Thomas Barrack Jr. is the founder, chairman and CEO of Los Angeles-based Colony Capital and Colony Advisors, among the world’s leading global real estate investment firms. In June 2003, Colony purchased Starwood’s extensive Costa Smeralda holdings for $340 million hoping to develop the contested coast. Prince Aga Khan, spiritual head of the Ismaili Muslims, “founded” the Costa Smeralda in 1962, but environmentalists hindered his building efforts. Now, Barrack, 57, will make his own bid. A deputy undersecretary in the Department of the Interior under President Ronald Reagan, Barrack is a friend of Prime Minister Silvio Berlusconi and a supporter of President George W. Bush. Born in Los Angeles as the son of a Lebanese grocer, he first visited the Costa Smeralda some two decades ago intending to stay two days. He remained a week and has returned annually ever since. In May, he spoke to Kelly Carter. These are excerpts from their conversation.
You said it was ‘love at first sight’ with Sardinia. Is it smart to invest in something you love?
It is in a funny sort of way. I like extreme sports. I play polo. I surf. I look at that the same way as I do business. If I take off on a big wave I’m always anticipating that something is going to go wrong and I’m going to need to bail out. But I have a bail-out plan before I paddle into the wave. I know where my exit is. What happens between there and the exit is the adventure. This is not a commercial venture. This is an adventure of passion, and passion can work commercially.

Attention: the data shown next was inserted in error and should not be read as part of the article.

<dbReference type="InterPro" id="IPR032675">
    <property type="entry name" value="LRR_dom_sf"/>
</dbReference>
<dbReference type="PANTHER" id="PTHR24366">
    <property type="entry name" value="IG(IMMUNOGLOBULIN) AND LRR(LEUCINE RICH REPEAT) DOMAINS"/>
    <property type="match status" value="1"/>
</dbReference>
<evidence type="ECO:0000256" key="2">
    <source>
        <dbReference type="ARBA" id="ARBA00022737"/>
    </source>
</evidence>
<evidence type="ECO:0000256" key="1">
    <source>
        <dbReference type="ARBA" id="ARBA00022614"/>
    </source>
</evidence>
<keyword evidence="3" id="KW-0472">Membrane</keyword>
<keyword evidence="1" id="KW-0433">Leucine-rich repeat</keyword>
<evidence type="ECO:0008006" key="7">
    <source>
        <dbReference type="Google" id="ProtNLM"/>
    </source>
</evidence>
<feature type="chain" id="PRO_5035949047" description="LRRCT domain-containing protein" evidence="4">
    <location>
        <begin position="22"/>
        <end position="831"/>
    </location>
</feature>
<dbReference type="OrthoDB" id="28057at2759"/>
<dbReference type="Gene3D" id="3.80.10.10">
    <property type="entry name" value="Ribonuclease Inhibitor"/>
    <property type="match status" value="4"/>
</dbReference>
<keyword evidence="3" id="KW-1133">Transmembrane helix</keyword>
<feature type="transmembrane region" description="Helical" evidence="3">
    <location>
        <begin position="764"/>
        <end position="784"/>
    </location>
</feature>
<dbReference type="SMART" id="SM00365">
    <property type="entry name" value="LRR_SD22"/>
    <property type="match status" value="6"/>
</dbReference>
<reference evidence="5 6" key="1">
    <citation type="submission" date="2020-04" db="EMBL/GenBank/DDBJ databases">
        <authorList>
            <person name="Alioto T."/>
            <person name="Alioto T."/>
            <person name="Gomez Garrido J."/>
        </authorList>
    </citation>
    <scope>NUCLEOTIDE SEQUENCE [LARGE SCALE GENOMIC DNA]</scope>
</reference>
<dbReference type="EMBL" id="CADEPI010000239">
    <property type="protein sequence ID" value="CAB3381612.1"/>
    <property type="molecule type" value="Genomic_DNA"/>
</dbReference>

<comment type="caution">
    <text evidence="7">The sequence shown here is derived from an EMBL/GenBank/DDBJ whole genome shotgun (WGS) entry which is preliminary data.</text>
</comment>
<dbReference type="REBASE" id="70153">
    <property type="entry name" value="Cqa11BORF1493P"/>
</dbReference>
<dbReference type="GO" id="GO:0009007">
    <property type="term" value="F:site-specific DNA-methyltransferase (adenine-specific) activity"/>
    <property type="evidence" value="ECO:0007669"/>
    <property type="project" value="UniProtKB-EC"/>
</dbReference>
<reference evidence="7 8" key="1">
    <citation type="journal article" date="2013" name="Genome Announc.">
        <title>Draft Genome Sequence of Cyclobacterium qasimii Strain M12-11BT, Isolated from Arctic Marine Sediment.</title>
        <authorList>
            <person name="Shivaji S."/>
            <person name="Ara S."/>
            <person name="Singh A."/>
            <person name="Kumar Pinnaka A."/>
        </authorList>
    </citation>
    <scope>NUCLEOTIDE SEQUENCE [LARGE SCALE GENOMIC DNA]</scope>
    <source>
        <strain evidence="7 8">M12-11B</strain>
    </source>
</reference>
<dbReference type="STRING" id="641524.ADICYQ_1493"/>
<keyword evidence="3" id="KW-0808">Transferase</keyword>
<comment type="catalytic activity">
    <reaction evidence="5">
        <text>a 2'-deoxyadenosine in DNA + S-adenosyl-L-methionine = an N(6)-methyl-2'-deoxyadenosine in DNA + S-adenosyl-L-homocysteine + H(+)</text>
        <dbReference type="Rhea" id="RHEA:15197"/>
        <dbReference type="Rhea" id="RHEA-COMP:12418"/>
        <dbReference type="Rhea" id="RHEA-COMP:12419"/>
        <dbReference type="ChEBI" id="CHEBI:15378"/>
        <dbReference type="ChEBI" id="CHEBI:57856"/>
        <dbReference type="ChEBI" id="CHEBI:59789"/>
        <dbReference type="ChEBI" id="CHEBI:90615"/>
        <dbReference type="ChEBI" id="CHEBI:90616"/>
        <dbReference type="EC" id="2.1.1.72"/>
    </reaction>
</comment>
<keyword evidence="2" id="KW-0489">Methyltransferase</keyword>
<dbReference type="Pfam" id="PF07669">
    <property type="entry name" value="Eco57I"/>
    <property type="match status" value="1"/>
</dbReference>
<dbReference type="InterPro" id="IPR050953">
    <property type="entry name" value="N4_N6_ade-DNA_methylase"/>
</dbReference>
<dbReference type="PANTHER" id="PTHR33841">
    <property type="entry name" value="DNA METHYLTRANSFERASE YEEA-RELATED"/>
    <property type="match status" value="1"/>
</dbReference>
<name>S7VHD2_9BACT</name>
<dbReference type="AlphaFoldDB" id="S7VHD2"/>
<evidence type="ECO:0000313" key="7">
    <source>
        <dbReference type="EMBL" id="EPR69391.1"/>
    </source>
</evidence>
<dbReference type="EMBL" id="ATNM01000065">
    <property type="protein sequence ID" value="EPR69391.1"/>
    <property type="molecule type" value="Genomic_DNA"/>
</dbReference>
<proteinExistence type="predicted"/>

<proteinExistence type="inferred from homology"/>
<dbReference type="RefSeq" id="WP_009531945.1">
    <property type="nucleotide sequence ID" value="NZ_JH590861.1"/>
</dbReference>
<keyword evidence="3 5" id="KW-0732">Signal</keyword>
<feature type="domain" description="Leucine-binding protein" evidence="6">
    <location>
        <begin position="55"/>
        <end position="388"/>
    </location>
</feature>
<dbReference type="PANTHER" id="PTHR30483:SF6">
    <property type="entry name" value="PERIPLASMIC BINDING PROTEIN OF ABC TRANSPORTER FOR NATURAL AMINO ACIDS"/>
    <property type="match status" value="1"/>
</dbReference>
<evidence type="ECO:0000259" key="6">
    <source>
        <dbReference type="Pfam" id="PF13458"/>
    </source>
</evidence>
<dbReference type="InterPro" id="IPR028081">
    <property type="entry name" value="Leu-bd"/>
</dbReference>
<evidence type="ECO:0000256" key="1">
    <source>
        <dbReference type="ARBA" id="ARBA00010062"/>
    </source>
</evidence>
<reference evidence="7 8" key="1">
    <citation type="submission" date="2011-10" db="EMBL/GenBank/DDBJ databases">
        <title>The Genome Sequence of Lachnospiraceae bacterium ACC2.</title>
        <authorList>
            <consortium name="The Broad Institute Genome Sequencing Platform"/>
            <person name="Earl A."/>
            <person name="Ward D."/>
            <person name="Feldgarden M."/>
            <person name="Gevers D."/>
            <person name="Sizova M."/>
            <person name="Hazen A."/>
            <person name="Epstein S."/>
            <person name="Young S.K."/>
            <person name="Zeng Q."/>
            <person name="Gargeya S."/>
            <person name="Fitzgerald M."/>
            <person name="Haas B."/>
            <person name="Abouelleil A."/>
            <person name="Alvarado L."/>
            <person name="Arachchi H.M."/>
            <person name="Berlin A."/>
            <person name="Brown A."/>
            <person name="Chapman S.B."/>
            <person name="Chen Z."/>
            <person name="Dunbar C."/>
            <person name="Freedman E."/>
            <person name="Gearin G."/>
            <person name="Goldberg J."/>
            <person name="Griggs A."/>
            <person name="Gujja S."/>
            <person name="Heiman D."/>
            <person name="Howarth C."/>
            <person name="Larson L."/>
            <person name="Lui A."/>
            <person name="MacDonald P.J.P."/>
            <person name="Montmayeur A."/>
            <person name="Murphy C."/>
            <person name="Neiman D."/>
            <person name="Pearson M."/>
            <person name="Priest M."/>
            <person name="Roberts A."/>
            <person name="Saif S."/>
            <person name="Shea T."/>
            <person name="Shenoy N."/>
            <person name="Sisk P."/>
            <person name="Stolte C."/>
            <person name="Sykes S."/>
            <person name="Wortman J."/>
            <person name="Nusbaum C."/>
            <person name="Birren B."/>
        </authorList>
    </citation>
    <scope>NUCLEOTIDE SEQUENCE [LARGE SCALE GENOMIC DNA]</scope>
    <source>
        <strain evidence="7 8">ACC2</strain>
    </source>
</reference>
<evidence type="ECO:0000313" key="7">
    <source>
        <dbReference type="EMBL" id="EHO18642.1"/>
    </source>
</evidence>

So you’ll begin expansion in October?
You have this beautiful, elegant infrastructure that is charming and unique but hasn’t had any upgrades to it for 30 years. The first step is to make sure the base, the four hotels and Porto Cervo, are adequate and competent because that drives everything else. Our first goal has just been to evaluate the infrastructure and the effect on the environment… It’s not just that taking care of the environment is a good thing to do as a social act, it’s the only thing to do as a commercial act.
Haven’t you set yourself up for a huge battle with environmentalists?
I look at it totally differently. The environmentalists are my allies because they’re right… if you don’t listen to [them] and blend a consensus vision you have a real problem. It’s a partnership. Whatever happens, a key element is their being involved, and being invested in this process. Otherwise it won’t work.
Can your friendship with Berlusconi help smooth the waters?
I would never impose upon him. I think that Berlusconi has made clear his commitment to … Sardinia, where he has a home. The man is a visionary. He is a lucid businessman as well as a brilliant politician. I think he’s doing a tremendous job in attacking the big things that relate to tourism in Italy. He’s helping all of us, not [just] Sardinia… We’re equally responsive and friendly to the left, the right and to the middle. At the end of the day, what I tell them all is that we’re immigrants. We’re coming to a foreign country. What we have is cultural respectability. We understand that it’s not our culture and it’s not our country. As such, this process has to be conducted in a very slow and deliberate way with everybody buying into the program.